The Futility of Prayer Studies

If you are interested, here is a web page where someone has summarized many of the scientific studies of intercessory prayer. I have not read any of these studies in order to tease apart the methods.  Luckily for me, Dr. Candy Gunther Brown from Indiana University has done such work and is familiar with the methods.  She writes:

Researchers have attempted to design double-blinded, controlled trials of distant intercessory prayer. Intercessors are typically given the first name and condition of someone they do not know and told to pray for a complication-free recovery. Researchers base conclusions on the efficacy of prayer solely on whether subjects in the experimental group exhibit better health than those in the control group.

At this point, I have a very serious theological problem with such studies.  From a Christian perspective, I would not expect God an answer such prayers.  Give some people the first name and condition of someone they do not know and tell them  to pray for a complication-free recovery and, presto, God is forced to act?  I previously mocked Stenger’s approach to science here. Is there anyone who can make the case that such prayer studies are substantively different from my parody?

Look, in order to get a scientifically valid conclusion, the research must assume that God is like some magical force that can be compelled to act with the right incantation.  From a scientific perspective, a study which replaced prayer and instead focused on saying a magic formula would be exactly the same.  Yet from a theological perspective, we Christians do not think God is a magical force and we do not think of prayer as a magical formula that gives us the power to manipulate this force.  This is why it is irrational for atheists to ignore theology when they claim science can pass judgment on theology.

So it would seem that if we decided to favor the studies that show negative results, all that science has done is to determine that God does not behave like a Magic Genie.  But that is what Christianity has always taught.  Does this then mean that negative prayer study results are scientific evidence for the truth of Christianity?

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11 Responses to The Futility of Prayer Studies

  1. Bilbo says:

    You make a good point, Mike. If I were to agree to be involved in such an exeriment, and then tried to pray, I imagine God would just look at me and raise an eyebrow, as if to say, “So you’re putting me to the test. Really?”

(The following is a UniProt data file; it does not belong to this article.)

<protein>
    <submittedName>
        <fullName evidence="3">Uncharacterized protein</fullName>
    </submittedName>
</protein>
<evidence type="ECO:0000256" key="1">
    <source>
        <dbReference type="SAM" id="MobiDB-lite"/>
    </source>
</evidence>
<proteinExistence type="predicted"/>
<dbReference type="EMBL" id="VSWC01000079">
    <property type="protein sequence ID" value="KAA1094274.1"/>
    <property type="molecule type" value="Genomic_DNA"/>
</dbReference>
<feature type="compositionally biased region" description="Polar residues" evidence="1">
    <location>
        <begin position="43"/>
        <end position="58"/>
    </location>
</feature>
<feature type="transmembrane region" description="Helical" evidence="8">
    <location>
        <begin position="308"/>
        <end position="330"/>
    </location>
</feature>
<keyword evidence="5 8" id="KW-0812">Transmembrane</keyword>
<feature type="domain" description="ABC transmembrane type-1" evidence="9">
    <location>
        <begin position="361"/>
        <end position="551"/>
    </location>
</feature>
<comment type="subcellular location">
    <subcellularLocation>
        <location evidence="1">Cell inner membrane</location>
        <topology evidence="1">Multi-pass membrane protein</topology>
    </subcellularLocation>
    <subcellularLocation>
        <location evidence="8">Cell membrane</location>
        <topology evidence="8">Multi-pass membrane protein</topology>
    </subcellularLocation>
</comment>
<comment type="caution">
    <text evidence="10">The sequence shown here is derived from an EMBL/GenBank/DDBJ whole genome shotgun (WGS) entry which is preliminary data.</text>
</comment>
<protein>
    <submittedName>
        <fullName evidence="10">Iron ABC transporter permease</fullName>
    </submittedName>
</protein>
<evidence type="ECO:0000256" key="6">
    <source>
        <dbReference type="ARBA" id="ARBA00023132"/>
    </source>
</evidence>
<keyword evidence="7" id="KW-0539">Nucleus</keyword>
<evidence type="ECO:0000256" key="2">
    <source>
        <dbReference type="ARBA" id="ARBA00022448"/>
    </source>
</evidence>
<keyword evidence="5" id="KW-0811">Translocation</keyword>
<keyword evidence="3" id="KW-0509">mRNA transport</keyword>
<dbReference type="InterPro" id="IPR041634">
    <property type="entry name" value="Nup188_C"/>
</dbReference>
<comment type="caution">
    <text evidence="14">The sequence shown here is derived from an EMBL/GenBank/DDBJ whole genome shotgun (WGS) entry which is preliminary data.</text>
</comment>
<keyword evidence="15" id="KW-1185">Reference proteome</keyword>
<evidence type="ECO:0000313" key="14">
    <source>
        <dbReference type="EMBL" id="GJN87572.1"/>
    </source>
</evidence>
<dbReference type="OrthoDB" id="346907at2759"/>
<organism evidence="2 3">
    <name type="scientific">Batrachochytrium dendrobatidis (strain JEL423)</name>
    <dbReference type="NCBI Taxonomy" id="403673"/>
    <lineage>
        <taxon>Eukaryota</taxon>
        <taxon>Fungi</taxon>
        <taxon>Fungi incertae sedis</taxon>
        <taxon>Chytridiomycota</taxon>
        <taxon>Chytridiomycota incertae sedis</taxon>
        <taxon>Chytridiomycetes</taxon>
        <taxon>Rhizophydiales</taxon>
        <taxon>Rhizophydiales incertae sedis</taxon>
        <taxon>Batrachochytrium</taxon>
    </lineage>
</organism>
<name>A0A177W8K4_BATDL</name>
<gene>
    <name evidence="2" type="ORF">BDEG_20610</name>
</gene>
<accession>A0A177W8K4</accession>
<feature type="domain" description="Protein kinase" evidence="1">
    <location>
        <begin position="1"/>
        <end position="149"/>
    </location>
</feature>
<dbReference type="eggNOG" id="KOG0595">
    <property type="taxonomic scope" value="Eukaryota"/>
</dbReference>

On the other hand, I think God would be much more willing to listen to a non-believer who had a genuine desire to know if He was there.

  2. Bilbo says:

    The more I think about it, the more it might make sense. Have all the Gnu Atheists participate in a double-blind study, where they are given the names of people to pray for. I don’t know if God would look kindly on such an experiment, but I’m sure the Atheists would have more luck persuading God to heal people than supposed believers who knowingly participated in such an experiment would have. For us believers, I suspect God would be tempted not to heal the people we prayed for in the experiment, just to teach us a lesson.

  3. thinkingchristian says:

    The very concept of a double-blind prayer study is laughable. It needs to be triple-blind, and the researchers need to blindfold God, to make sure his knowledge doesn’t confound the results.

    Unless he’s a vending machine God, of course–one who acts impersonally. Maybe we can say validly that these prayer studies have disproved that kind of God.

    Well, that’s news. (Yawn.)

  4. Bilbo says:

    So TC, here’s what I’m wondering: If supposed believers are conducting the experiment, God makes sure that the names of people to pray and not pray for are distributed in such a way that no correlation will be scientifically detected between prayer and healing.

    But if the experiment is conducted by praying non-believers, might God distribute the names is such a way that a correlation is scientifically detected?

  5. eveysolara says:

    The problem is if God doesn’t exist , the results of these studies is precisely what one would expect.

  6. Crude says:

    That’s silly, and Mike’s corrected that line of thinking before. He corrects it right in this post, in fact.

    You should read it – it’s enlightening.

  7. d says:

    Well, in my experience, most Christians certainly believe that God does respond to prayer in perceptible ways, sometimes by fulfilling some request. None of those people really believe he is a magic genie, but they do believe he freely responds to prayers out of compassion, mercy and love.